Analysis & Opinions - Financial Times

China’s dominance of solar poses difficult choices for the west

| June 22, 2023

The unpalatable truth is that green technologies mean we will have to find ways to co-operate with Beijing

According to the International Energy Agency, global spending on solar energy production in 2023 will for the first time in history outpace spending on oil production: $380bn on solar compared with $370bn on oil.

The geopolitical implications of solar displacing oil as the world’s major source of energy are enormous. Why has the Middle East been a central arena in the “great game” for the past century? Because countries there have been the major suppliers of the oil and gas that powered 20th-century economies. If, over the next decade, photovoltaic cells that capture energy from the sun were to replace a substantial part of the demand for oil and gas, who will the biggest losers be? And even more consequentially: who will be the biggest winner?

The vast majority of the solar panels on which the world will spend more this year than on oil will come from just one nation. China manufactures 80 per cent of all the solar panels produced globally. And, as the IEA notes, China’s dominance is even more pronounced when one examines the entire supply chain. It produces
85 percent of the global supply of solar cells, 88 per cent of solar-grade polysilicon, and 97 percent of the silicon ingots and wafers that form the core of solar cells.

China’s rise to dominance in solar has been rapid (see chart). In 2005, Europeans ledthis race, with Germany accounting for a fifth of global solar manufacturing. By 2010,while Europe installed eight out of every 10 solar panels in the world, it produced onlyone. This year, China will make eight of every 10 solar panels produced worldwide andadd five of those to its grid. In 2023 alone, China will more new solar capacitythan the US has deployed since Americans bought their first panels in the early 1970s.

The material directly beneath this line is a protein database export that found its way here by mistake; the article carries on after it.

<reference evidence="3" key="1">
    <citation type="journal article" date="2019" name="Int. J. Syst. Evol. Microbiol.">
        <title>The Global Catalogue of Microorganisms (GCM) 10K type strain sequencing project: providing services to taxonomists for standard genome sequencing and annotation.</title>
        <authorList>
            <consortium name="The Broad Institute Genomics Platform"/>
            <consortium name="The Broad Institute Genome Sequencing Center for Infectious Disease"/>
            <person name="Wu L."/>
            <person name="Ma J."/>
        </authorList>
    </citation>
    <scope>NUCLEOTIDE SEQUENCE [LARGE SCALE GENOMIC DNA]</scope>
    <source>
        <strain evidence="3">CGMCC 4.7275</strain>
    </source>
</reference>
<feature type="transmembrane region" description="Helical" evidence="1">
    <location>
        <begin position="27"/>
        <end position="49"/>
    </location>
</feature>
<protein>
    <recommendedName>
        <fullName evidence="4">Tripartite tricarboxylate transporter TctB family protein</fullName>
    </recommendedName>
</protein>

The factors driving China’s success in this arena are the same ones that have made itthe uncontested manufacturing workshop of the world. These include low-cost capital,rapid regulatory approvals, protection from foreign competition, lower labour costs,an unparalleled network of suppliers, and fast-growing domestic demand.

For more information on this publication: Belfer Communications Office
For Academic Citation: Allison, Graham.“China’s dominance of solar poses difficult choices for the west.” Financial Times, June 22, 2023.